Wikis > AHCI > Troubleshooting

Troubleshooting the OS2AHCI Driver

This page contains instructions for troubleshooting and capturing log files.

Things to check before opening a ticket if you have problems

  • Make sure your problem is not listed in the list of Known Issues and Limitations below.
  • Make sure you are using the latest version of a supported driver. Only official drivers distributed by Arca Noae are supported. Any other builds from other sources are not supported.
  • Make sure you are using an official supported kernel.
  • Make sure you are using an official supported loader that goes with the official supported kernel you are using.
  • If you have a PSD installed, make sure it is the latest version and that you are not using any unnecessary switches.

Known Issues and Limitations

  • A maximum of 8 adapters is supported.
  • Hot swapping is not supported

If you open a ticket, additional information will almost always be necessary. You can save a lot of time by always attaching the log file created by the TestLog program to your ticket when you open it, rather than waiting for the developer to ask for it.

If your system system boots successfully either a Startup Debug Log or a Runtime Debug Log will be required. If the system won’t boot or you encounter a trap, a Trap Dump (system dump) or a Serial Debug Log are required. The developer will tell you which type of log is required.

Warning about disk geometries and OS2AHCI versions prior to 1.31

OS2AHCI versions prior to 1.27 ignored LVM geometry information on the disk and in many cases reported the wrong disk geometry to the OS. This has the possibility of causing LVM sectors to be written in the data area of the disk causing data corruption. Also since wrong disk geometries may have been reported to the OS, the disk may be partitioned incorrectly or incorrect LVM information may have been written to the disk. If you used a version lower than 1.27 to do LVM operations on the disk, you should check your disk for these errors. These disks may not be compatible with fixed versions of OS2AHCI (1.31 and higher).

OS2AHCI versions prior to 1.31 did not calculate disk geometries correctly for some hardware. Although not as serious as the problems in versions prior to 1.27, these versions can also cause incorrect LVM information to be written to the disk. This may make some disks incompatible with fixed versions of OS2AHCI (1.31 and higher).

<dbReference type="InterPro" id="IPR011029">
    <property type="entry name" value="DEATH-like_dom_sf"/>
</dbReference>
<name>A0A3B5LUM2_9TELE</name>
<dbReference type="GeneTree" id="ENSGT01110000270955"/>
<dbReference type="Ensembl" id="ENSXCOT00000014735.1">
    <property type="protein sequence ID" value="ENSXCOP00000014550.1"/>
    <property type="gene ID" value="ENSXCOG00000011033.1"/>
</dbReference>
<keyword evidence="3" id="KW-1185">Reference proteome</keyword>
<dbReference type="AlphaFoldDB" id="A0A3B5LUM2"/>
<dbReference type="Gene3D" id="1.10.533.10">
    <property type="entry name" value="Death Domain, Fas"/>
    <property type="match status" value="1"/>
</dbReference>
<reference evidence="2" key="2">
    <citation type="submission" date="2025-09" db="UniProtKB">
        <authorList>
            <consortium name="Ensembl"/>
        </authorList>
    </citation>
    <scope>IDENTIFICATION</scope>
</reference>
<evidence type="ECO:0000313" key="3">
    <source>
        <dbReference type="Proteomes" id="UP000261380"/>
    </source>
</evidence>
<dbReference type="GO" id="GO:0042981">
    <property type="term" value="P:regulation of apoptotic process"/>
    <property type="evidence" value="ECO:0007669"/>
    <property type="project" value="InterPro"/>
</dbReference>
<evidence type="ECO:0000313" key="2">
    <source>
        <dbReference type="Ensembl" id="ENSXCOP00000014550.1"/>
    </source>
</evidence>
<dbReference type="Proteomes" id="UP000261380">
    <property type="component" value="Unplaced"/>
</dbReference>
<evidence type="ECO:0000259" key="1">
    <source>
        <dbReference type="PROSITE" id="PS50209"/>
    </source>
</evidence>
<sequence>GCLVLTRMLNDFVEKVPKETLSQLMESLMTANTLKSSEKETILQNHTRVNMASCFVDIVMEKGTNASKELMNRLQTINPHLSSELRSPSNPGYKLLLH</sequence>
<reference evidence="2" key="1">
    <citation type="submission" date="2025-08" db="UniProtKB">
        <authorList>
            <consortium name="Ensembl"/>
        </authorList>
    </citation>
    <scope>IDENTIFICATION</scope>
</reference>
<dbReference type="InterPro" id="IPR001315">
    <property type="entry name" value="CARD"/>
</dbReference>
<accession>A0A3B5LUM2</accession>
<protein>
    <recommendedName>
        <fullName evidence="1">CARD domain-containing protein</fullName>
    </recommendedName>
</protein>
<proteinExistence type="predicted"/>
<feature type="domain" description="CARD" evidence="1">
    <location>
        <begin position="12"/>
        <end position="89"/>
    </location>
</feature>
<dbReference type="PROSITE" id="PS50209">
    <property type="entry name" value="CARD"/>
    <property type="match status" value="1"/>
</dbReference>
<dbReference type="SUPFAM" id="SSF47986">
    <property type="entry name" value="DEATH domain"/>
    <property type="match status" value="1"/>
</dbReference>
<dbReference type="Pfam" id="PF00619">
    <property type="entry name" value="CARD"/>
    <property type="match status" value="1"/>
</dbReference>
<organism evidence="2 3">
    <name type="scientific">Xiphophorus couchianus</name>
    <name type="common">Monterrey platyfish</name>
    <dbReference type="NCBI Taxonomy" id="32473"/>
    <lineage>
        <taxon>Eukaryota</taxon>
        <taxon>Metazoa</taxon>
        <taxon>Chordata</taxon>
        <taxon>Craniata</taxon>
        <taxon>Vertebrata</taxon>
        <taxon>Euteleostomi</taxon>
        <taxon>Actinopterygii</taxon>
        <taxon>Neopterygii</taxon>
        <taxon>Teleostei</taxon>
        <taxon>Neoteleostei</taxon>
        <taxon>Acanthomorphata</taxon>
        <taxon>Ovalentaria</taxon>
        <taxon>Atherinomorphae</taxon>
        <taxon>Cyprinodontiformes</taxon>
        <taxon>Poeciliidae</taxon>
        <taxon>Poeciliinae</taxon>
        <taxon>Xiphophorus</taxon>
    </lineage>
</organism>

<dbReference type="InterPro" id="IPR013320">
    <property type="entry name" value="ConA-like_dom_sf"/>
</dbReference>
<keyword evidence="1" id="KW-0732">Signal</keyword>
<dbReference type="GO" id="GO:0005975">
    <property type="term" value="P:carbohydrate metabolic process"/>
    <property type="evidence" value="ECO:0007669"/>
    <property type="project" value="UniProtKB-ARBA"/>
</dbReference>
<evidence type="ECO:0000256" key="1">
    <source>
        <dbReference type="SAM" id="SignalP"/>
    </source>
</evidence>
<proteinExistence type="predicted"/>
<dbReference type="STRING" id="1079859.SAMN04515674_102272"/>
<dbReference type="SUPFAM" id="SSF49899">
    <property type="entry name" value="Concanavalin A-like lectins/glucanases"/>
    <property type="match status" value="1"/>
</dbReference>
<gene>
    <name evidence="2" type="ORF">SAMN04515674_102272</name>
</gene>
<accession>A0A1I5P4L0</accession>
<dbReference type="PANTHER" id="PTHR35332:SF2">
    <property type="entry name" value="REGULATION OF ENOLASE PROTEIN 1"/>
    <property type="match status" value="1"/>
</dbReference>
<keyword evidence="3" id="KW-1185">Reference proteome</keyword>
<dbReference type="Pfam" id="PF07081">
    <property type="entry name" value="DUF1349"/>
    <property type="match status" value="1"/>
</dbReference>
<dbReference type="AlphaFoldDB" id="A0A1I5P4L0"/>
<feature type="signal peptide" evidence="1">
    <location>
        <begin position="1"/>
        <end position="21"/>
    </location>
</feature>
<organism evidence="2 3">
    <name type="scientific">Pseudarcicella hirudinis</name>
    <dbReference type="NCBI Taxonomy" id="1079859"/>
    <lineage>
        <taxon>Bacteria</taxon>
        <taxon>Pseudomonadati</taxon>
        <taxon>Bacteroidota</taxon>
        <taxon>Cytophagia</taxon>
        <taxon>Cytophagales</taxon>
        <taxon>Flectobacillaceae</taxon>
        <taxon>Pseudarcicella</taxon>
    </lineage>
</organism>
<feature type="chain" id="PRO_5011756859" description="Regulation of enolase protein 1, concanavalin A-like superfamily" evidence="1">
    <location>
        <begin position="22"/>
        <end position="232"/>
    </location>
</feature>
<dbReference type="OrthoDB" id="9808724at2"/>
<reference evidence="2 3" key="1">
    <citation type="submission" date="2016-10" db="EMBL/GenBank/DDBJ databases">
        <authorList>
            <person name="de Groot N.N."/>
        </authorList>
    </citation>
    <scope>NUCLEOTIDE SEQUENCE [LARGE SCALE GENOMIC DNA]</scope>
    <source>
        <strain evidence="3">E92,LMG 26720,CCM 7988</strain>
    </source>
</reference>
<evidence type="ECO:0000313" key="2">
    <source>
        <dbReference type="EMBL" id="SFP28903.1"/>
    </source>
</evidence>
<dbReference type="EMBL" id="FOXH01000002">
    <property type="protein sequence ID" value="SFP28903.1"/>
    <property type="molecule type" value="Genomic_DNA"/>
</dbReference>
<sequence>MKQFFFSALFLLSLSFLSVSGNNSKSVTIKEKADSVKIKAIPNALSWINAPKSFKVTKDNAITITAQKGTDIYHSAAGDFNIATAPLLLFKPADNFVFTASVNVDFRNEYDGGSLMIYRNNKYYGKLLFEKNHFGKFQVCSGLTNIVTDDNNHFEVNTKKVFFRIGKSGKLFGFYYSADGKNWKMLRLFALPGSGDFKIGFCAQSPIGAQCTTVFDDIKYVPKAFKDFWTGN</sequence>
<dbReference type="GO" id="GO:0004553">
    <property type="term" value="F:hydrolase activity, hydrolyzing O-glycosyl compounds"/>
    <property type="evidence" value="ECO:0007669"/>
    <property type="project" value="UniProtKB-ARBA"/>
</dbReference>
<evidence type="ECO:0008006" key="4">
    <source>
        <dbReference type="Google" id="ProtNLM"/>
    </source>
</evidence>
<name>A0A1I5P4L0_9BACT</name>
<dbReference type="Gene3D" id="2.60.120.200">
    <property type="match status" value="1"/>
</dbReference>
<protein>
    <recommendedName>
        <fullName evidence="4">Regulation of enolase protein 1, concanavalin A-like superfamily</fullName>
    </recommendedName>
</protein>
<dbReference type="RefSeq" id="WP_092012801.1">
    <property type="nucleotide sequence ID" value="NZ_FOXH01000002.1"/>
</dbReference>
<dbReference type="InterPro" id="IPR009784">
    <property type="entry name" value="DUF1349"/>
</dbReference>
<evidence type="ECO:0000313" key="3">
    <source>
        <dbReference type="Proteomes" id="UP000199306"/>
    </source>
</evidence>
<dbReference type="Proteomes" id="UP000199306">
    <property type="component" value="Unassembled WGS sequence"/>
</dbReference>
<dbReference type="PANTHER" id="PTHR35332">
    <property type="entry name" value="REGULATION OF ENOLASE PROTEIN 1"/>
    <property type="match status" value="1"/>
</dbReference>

Disk geometry errors are extremely difficult to solve. It is easy to assume that the fixed drivers are broken just because they work differently than the older versions. In fact it is the older versions that are known to be defective and the new versions (1.31 and higher) are working correctly.

In some cases the only way to “fix” the disk is to backup your data using the old driver, install the current fixed driver, wipe the disk, repartition the disk, and then restore your data. In other cases is it enough to remove erroneous LVM data and recreate correct LVM data. However, unless you can know for sure that you have found all of the erroneous LVM sectors on your disk, the only way to be absolutely certain your disk is not corrupted is to wipe it and start over using a known good driver. Then, once you have clean working system, if you ever boot with a version of OS2AHCI prior to 1.31, you must assume that the older driver has corrupted your disk again and you have to start over again.

Capturing a TestLog log file

If you don’t already have the current version of the TestLog program, you can download it here: Get TestLog

Open a command window and execute the testlog command:

testlog ahci

Attach the created log file to your ticket. Do not ZIP the log file.

Setup for a Startup Debug Log

A startup debug log is for a problem that occurs on startup, rather than for a problem that occurs after the system has been running for a while.

To setup the system to capture a startup debug log, do the following:

  • Edit your config.sys and add the following parameters to os2ahci.add: